Published in The Ticker
The Metropolitan Museum of Art hosted its first major retrospective exhibition of British painter David Hockney in nearly 30 years, named after the artist. The exhibit received much buzz and a spot adjacent to the Michelangelo: Divine Draftsman and Designer exhibition.
Ian Alteveer curated the exhibit with assistance from Meredith Brown, creating a timeline of Hockney’s paintings which began with the artist’s work in the 1960s as a graduate student, and ended with his contemporary take on digital painting with an iPad. The collection takes the viewer on a journey through Hockney’s development from abstract painting, to figural masterpieces and finally a cross between abstraction and vibrant topographical landscapes.
Hockney’s style is one that defies expectations. From the onset, his work is contradictory, mixing abstraction with written language as he incorporates the names of people and places in his life into his brushstrokes. The concrete language on the canvas provides a foothold for what would otherwise be incoherent blobs of paint. Even in his earlier pieces where there is much ado about nothing, the monotonous tones of color bleed into one another to form the impression that the artist is in a state of transition.
Hockney’s 1962 “Cleaning Teeth, Early Evening” is a work that subversively introduces homosexuality as a theme in the artist’s work, and an early example of his transition into more figurative pieces. Two figures lie on top of each other, colored blue and red, with their mouths open and ready to receive bottles of Colgate protruding from their respective groin areas.
The painting was produced at a time when similar media would be considered taboo. As such, the work became a poignant example of the LGBTQ underworld beginning to make waves in art forums. The piece precedes Hockney’s travels to the United States, where he would frequent states such as California and portray citizens in an artistic way, focusing on the relationships between couples. “Domestic Scene, Los Angeles,” which came out in 1963, shows an intimate moment between two men as one washes the other’s back in a shower.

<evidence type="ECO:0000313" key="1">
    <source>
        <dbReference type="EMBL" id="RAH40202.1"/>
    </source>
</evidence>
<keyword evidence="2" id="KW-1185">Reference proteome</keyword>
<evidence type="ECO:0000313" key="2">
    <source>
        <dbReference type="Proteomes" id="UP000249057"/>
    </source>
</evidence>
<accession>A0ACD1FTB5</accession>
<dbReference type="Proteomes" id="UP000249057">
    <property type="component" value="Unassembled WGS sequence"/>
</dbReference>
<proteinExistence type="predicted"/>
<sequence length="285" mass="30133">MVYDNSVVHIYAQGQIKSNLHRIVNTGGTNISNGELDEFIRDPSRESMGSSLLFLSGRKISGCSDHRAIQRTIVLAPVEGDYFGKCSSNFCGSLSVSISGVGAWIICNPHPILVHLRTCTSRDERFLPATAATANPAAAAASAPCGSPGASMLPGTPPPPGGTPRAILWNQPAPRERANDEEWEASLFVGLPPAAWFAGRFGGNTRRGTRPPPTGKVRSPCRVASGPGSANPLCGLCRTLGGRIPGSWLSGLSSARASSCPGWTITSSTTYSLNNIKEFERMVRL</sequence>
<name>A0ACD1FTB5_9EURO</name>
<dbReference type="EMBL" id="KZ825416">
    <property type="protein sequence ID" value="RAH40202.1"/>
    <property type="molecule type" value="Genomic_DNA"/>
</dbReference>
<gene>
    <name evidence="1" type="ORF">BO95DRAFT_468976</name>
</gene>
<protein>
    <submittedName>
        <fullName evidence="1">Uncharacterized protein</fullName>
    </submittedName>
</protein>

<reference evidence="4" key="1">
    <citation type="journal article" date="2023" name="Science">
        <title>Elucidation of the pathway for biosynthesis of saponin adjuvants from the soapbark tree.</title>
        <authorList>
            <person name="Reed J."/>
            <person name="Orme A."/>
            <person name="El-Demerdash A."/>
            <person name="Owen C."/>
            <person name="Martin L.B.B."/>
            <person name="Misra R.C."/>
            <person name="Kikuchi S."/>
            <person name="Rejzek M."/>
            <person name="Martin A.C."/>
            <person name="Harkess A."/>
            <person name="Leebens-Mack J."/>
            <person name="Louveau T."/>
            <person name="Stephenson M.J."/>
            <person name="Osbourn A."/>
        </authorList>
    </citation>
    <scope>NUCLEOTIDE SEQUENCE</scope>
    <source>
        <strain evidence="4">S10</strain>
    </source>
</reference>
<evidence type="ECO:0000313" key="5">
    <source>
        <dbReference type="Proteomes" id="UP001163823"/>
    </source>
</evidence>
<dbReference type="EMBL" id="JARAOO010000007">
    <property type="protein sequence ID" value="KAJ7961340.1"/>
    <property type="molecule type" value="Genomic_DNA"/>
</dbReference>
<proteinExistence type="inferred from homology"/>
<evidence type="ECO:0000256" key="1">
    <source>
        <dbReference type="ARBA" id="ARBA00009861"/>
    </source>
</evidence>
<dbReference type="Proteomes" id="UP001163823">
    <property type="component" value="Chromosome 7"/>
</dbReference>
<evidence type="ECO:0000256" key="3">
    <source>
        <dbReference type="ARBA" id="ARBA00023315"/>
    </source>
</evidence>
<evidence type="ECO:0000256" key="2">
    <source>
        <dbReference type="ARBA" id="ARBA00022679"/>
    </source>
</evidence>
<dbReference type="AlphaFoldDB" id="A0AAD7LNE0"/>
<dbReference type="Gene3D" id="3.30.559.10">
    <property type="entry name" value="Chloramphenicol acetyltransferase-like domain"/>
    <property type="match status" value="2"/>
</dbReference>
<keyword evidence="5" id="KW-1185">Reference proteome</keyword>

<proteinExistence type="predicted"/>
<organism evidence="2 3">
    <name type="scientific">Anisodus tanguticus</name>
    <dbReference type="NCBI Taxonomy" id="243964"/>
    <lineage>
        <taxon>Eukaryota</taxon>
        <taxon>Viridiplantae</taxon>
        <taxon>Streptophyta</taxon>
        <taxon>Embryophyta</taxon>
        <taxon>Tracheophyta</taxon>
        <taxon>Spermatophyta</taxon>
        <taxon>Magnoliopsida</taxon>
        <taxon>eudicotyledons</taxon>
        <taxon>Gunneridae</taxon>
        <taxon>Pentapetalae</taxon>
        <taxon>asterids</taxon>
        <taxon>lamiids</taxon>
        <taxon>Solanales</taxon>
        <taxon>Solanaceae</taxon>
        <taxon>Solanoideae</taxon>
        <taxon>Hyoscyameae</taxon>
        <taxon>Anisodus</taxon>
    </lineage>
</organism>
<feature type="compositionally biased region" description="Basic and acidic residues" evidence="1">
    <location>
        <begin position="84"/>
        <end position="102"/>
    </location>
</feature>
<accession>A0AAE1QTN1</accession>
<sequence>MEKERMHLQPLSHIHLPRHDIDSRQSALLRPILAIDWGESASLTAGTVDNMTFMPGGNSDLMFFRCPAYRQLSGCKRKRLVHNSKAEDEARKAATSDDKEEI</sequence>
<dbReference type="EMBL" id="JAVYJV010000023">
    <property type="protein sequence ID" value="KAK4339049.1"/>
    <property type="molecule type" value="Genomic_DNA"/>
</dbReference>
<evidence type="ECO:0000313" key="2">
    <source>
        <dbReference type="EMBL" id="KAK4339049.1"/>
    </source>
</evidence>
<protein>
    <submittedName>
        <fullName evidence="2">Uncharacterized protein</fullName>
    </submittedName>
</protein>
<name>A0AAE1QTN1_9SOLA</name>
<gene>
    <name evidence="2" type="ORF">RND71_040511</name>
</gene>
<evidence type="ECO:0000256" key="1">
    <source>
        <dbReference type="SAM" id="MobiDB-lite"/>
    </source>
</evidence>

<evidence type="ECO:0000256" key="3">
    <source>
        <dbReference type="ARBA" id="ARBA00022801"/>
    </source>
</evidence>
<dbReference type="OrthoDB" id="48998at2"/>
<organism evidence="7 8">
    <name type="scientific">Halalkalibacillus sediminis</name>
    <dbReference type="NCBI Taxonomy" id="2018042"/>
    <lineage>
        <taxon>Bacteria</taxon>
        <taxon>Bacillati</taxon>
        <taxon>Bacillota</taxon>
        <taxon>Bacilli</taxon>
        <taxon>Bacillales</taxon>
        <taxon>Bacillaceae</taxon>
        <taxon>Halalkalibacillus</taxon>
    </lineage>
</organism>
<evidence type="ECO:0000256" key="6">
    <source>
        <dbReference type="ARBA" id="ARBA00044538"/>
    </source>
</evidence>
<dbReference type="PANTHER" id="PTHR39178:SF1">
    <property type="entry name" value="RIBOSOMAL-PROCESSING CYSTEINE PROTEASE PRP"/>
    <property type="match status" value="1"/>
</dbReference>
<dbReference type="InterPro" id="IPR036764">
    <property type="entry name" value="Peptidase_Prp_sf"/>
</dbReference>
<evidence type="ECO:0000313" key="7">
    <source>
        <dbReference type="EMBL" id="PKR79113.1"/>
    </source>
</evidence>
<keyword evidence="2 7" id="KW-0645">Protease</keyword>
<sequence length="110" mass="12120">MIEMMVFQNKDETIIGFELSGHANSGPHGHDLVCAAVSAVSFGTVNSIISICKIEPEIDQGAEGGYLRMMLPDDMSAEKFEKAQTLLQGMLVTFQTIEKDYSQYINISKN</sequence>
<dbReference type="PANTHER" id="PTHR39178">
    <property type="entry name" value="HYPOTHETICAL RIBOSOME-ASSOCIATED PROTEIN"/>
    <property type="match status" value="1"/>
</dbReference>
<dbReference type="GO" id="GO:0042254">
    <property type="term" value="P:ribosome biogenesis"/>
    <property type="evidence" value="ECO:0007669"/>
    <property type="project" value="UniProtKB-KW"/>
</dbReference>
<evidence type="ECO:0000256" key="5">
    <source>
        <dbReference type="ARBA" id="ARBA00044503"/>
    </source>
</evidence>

Besides the figures, most of the scene is devoid of detail, yet resonates as a timeless figuration of the depth of care that one can feel for their significant other.
“A Bigger Splash,” created in 1967, takes place in the milliseconds after someone dives into a pool and juxtaposes the motion of a water splash with the flatness of the surrounding backyard and home. The result is an image that is compelling in its depiction of the minuteness of everyday moments. Hockney took several weeks to paint the splash, which in turn was over in a matter of seconds.
In an interval between his figural and topographical pieces, Hockney indulged in mixed media and photography, creating elaborate collages of roads and places in his life that seem to hold little significance in the grand narrative of his experiences. The works are portrayed realistically but can never be re-created due to the meshing of different angles and perspectives.
Before depicting the rolling hills of California in vibrant brushstrokes, Hockney dove into the digital realm and rendered homely scenes of early mornings in his household using an iPad.
The exhibition makes use of these drawings by providing video footage of the artist’s process, showcasing each brushstroke in a mesmerizing time-lapse.
Although a third of the exhibition is dedicated to the landscapes of California, these paintings are the least interesting of the retrospective and take the perspective of a stranger’s point of view, lacking the intimacy that made Hockney’s double-portraits breathtaking. The exhibition is on view now until Feb. 25.

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